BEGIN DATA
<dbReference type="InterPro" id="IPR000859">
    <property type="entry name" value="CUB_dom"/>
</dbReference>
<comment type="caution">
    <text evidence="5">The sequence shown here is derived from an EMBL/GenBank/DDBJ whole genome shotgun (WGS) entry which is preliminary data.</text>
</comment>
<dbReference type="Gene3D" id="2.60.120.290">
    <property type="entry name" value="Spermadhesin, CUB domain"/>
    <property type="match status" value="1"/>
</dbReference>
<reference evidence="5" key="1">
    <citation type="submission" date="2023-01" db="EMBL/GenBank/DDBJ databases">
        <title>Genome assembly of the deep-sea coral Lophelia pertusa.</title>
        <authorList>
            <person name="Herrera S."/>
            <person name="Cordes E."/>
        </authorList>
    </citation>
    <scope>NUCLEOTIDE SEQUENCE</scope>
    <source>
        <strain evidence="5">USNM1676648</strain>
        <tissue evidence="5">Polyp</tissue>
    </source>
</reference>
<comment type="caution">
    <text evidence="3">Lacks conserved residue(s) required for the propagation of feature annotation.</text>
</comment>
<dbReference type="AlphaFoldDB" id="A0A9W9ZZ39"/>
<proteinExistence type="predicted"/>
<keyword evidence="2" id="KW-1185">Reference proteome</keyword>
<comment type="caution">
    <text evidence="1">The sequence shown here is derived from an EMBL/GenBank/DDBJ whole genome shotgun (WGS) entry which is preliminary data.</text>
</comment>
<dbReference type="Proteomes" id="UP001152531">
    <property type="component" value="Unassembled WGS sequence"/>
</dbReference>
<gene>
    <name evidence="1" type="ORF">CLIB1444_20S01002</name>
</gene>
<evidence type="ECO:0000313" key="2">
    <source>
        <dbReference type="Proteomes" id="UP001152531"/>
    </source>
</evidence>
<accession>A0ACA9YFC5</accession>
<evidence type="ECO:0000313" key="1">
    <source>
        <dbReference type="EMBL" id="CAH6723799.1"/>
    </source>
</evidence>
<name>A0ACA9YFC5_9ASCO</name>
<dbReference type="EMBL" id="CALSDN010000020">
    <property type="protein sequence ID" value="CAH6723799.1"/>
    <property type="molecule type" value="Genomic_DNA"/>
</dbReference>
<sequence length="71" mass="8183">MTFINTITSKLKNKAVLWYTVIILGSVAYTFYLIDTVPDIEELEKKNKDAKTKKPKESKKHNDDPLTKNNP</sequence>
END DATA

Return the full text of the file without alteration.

<dbReference type="InterPro" id="IPR000859">
    <property type="entry name" value="CUB_dom"/>
</dbReference>
<comment type="caution">
    <text evidence="5">The sequence shown here is derived from an EMBL/GenBank/DDBJ whole genome shotgun (WGS) entry which is preliminary data.</text>
</comment>
<dbReference type="Gene3D" id="2.60.120.290">
    <property type="entry name" value="Spermadhesin, CUB domain"/>
    <property type="match status" value="1"/>
</dbReference>
<reference evidence="5" key="1">
    <citation type="submission" date="2023-01" db="EMBL/GenBank/DDBJ databases">
        <title>Genome assembly of the deep-sea coral Lophelia pertusa.</title>
        <authorList>
            <person name="Herrera S."/>
            <person name="Cordes E."/>
        </authorList>
    </citation>
    <scope>NUCLEOTIDE SEQUENCE</scope>
    <source>
        <strain evidence="5">USNM1676648</strain>
        <tissue evidence="5">Polyp</tissue>
    </source>
</reference>
<comment type="caution">
    <text evidence="3">Lacks conserved residue(s) required for the propagation of feature annotation.</text>
</comment>
<dbReference type="AlphaFoldDB" id="A0A9W9ZZ39"/>
<proteinExistence type="predicted"/>
<keyword evidence="2" id="KW-1185">Reference proteome</keyword>
<comment type="caution">
    <text evidence="1">The sequence shown here is derived from an EMBL/GenBank/DDBJ whole genome shotgun (WGS) entry which is preliminary data.</text>
</comment>
<dbReference type="Proteomes" id="UP001152531">
    <property type="component" value="Unassembled WGS sequence"/>
</dbReference>
<gene>
    <name evidence="1" type="ORF">CLIB1444_20S01002</name>
</gene>
<evidence type="ECO:0000313" key="2">
    <source>
        <dbReference type="Proteomes" id="UP001152531"/>
    </source>
</evidence>
<accession>A0ACA9YFC5</accession>
<evidence type="ECO:0000313" key="1">
    <source>
        <dbReference type="EMBL" id="CAH6723799.1"/>
    </source>
</evidence>
<name>A0ACA9YFC5_9ASCO</name>
<dbReference type="EMBL" id="CALSDN010000020">
    <property type="protein sequence ID" value="CAH6723799.1"/>
    <property type="molecule type" value="Genomic_DNA"/>
</dbReference>
<sequence length="71" mass="8183">MTFINTITSKLKNKAVLWYTVIILGSVAYTFYLIDTVPDIEELEKKNKDAKTKKPKESKKHNDDPLTKNNP</sequence>